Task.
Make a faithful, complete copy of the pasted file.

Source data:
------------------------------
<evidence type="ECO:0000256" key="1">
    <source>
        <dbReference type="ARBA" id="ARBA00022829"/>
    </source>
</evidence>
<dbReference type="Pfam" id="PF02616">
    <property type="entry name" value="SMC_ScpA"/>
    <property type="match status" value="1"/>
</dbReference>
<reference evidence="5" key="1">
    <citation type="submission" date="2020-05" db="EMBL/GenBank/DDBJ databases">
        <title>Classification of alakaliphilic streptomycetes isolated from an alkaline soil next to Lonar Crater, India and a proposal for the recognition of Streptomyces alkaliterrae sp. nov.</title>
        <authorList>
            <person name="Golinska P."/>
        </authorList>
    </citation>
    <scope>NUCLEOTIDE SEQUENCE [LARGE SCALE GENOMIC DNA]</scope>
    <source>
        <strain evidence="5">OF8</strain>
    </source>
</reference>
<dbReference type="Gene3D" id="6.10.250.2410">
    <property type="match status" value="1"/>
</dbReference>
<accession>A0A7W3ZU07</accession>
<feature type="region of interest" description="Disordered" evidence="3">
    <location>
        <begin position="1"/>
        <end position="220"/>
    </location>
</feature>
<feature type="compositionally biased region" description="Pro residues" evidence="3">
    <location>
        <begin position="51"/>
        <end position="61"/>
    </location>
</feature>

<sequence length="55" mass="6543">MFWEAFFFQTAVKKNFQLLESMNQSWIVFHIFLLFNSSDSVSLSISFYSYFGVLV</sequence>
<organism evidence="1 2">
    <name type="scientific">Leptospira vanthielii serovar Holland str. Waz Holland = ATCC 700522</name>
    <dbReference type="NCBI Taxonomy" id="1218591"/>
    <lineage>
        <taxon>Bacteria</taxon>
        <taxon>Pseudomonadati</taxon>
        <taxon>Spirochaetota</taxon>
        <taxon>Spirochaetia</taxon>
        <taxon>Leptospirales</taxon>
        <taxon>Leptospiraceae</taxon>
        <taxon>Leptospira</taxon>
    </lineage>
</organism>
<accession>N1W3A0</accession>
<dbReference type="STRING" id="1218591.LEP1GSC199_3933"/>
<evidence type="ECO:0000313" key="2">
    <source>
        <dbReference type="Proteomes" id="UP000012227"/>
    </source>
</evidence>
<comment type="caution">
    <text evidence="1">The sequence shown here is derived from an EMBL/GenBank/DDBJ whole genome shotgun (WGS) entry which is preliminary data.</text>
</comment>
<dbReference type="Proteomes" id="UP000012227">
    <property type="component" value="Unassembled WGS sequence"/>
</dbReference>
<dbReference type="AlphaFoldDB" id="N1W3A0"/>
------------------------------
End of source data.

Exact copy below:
<evidence type="ECO:0000256" key="1">
    <source>
        <dbReference type="ARBA" id="ARBA00022829"/>
    </source>
</evidence>
<dbReference type="Pfam" id="PF02616">
    <property type="entry name" value="SMC_ScpA"/>
    <property type="match status" value="1"/>
</dbReference>
<reference evidence="5" key="1">
    <citation type="submission" date="2020-05" db="EMBL/GenBank/DDBJ databases">
        <title>Classification of alakaliphilic streptomycetes isolated from an alkaline soil next to Lonar Crater, India and a proposal for the recognition of Streptomyces alkaliterrae sp. nov.</title>
        <authorList>
            <person name="Golinska P."/>
        </authorList>
    </citation>
    <scope>NUCLEOTIDE SEQUENCE [LARGE SCALE GENOMIC DNA]</scope>
    <source>
        <strain evidence="5">OF8</strain>
    </source>
</reference>
<dbReference type="Gene3D" id="6.10.250.2410">
    <property type="match status" value="1"/>
</dbReference>
<accession>A0A7W3ZU07</accession>
<feature type="region of interest" description="Disordered" evidence="3">
    <location>
        <begin position="1"/>
        <end position="220"/>
    </location>
</feature>
<feature type="compositionally biased region" description="Pro residues" evidence="3">
    <location>
        <begin position="51"/>
        <end position="61"/>
    </location>
</feature>

<sequence length="55" mass="6543">MFWEAFFFQTAVKKNFQLLESMNQSWIVFHIFLLFNSSDSVSLSISFYSYFGVLV</sequence>
<organism evidence="1 2">
    <name type="scientific">Leptospira vanthielii serovar Holland str. Waz Holland = ATCC 700522</name>
    <dbReference type="NCBI Taxonomy" id="1218591"/>
    <lineage>
        <taxon>Bacteria</taxon>
        <taxon>Pseudomonadati</taxon>
        <taxon>Spirochaetota</taxon>
        <taxon>Spirochaetia</taxon>
        <taxon>Leptospirales</taxon>
        <taxon>Leptospiraceae</taxon>
        <taxon>Leptospira</taxon>
    </lineage>
</organism>
<accession>N1W3A0</accession>
<dbReference type="STRING" id="1218591.LEP1GSC199_3933"/>
<evidence type="ECO:0000313" key="2">
    <source>
        <dbReference type="Proteomes" id="UP000012227"/>
    </source>
</evidence>
<comment type="caution">
    <text evidence="1">The sequence shown here is derived from an EMBL/GenBank/DDBJ whole genome shotgun (WGS) entry which is preliminary data.</text>
</comment>
<dbReference type="Proteomes" id="UP000012227">
    <property type="component" value="Unassembled WGS sequence"/>
</dbReference>
<dbReference type="AlphaFoldDB" id="N1W3A0"/>